Online German NDR public radio here wrote last week how northern Germany’s power grid had suffered a major bottleneck that led to the overload of the Flensburg-Niebüll power transmission line in Schleswig Holstein last week.
North German transformer stations constantly overloaded by wind power. Photo image cropped here (not a German station, for illustration only).
The overload resulted from a power surge from North Sea wind parks when winds picked up a bit. What is unusual in this case, however, is that there was no storm present and the overload was caused by normal wind fluctuations. Thus the incident illustrates the increasing volatility of wind as a power supply, even under regular weather conditions.
At its limits
It turns out that intervening in power grids to avert a widespread power supply breakdown is nothing new in Germany. NDR writes that nowadays power engineer Stefan Hackbusch at the grid’s control center in Northern German increasingly has to intervene even when there are even moderate breezes. The north German public radio media outlet writes: “Because of the strong growth in wind park installations, the power grid up north is at its limits.”
Intervened 50,000 times in May
As winds pick up with little warning, engineers at control centers constantly have to keep a close eye out and be ready to act at a minute’s notice and intervene if the power surges (or drops) to dangerous limits. To prevent overloading of the grid, control centers often have to shut down wind parks until the power supply moves into a safe range. These unplanned wind park shutdowns are occurring more and more often, NDR writes. “Switching off has become much more frequent the workers at the control center confirm. Transformer stations in Schleswig-Holstein had to have their output reduced 50,000 times in May – a record.”
“Waste electricity” skyrocketing
Not only is grid stability a problem, but “waste power” is also growing astronomically, NDR writes, citing the Bundesnetzagentur (German Network Agency), that 555 gigawatt-hrs of renewable power went unused in 2013 because of overloading and the surplus had to be discarded. The trend of “waste electricity” is skyrocketing, NDR writes. According to the provisions of Germany’s EEG renewable energy feed-in act, waste electricity still needs to be paid for, which means that consumers foot a bill for something that is never delivered. Consumers are also required to pay for the electricity that doesn’t get produced when a wind park gets shut down. Wind park operators get paid whether they feed in or not.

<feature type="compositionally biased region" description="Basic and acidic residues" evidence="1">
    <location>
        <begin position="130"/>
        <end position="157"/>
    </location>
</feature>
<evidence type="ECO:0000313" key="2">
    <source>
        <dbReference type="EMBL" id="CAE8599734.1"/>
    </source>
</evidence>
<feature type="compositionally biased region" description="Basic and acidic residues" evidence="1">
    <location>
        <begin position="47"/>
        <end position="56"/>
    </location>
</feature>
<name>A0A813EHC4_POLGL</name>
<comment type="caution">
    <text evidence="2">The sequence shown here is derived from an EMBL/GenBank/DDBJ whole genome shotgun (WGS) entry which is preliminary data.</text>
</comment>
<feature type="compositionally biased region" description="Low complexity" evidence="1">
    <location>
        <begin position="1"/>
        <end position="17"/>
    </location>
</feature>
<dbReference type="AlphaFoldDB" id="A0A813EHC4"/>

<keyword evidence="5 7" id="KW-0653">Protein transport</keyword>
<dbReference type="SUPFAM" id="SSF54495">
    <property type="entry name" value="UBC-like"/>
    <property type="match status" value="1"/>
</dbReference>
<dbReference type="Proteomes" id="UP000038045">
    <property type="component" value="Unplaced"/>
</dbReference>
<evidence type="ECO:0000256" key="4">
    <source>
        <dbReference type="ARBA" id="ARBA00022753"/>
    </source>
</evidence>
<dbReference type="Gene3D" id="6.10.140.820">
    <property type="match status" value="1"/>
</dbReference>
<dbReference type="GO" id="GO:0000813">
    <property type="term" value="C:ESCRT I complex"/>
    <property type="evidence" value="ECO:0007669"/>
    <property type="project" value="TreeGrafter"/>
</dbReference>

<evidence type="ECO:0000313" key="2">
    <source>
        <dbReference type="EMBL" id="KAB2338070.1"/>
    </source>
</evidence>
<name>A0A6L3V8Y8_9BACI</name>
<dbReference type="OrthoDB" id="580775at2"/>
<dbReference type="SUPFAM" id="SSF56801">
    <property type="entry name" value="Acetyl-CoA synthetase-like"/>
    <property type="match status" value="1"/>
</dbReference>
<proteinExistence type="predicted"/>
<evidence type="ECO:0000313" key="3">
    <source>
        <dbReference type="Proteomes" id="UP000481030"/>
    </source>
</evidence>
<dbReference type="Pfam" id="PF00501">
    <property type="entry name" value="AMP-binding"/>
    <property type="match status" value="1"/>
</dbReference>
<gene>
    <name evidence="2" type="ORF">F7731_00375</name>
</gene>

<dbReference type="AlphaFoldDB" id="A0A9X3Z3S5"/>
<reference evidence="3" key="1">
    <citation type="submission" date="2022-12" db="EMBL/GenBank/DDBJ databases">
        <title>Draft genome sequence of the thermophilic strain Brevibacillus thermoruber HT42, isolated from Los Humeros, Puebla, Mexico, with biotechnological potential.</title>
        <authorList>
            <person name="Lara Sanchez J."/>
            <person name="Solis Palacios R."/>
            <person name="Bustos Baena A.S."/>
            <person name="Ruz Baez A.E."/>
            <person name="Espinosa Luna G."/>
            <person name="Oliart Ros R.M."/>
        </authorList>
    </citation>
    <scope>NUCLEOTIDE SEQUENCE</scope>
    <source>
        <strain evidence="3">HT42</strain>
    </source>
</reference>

Grid bottleneck dampens new installations
One solution for the German grid overloading from the uncontrollable wind and sun sources would be to vastly expand the German national power grid so that wind power produced near the North and Baltic seas power could get transmitted to the industrial south, where demand is big. But here too the costs of building the such transmission power lines are astronomical and permitting entails a bureaucratic mess. Moreover political opposition against these lines is mounting rapidly. Experts say that the earliest, most optimistic completion date for a major power transmission expansion is 2022. This however is now looking totally unrealistic, as pie in the sky.
With the German grid often becoming hopelessly overloaded and with no real expansion in sight, the future looks bleak for wind and solar power systems suppliers. With no place to send the power, there’s no need for new installations. Orders and contracts for new projects have been drying up and wind and solar companies are now being hit hard.
26 responses to “Calamitous Planning: German Wind Parks Overload Power Grid …”At Its Limits” …Record 50,000 Grid Interventions In May!”
Meanwhile, EnBW buys Prokon…
When will they EVER learn?
Rates down here are already high enough without EnBW taking on Prokon’s losses.
Oh, maybe I could win a free BBQ…hmmm….nah, not worth it.
Amazing they’d put up such a CO² generator as a prize…
I have often spoken of a way to mitigate some of this but it might work better in the US than in Europe where we have more single family homes but it could be done on an apartment building scale, too.
First you have to imagine a building that has some battery storage, maybe something like what Elon Musk is proposing. Then you add a smart charging controller. First thing you do is to convert the home from a demand load to a base load by drawing a constant amount of power from the grid 24×7 and using the battery storage to provide power for demand loads.
Now imagine the grid provider was able to transmit the price of power at 1 minute intervals over the grid itself. When the wind picks up, the price of power drops and maybe your charging controller decides to purchase some of that cheap power to reduce your bill. When the wind stops and the price of power goes back up, the controller reduces its draw.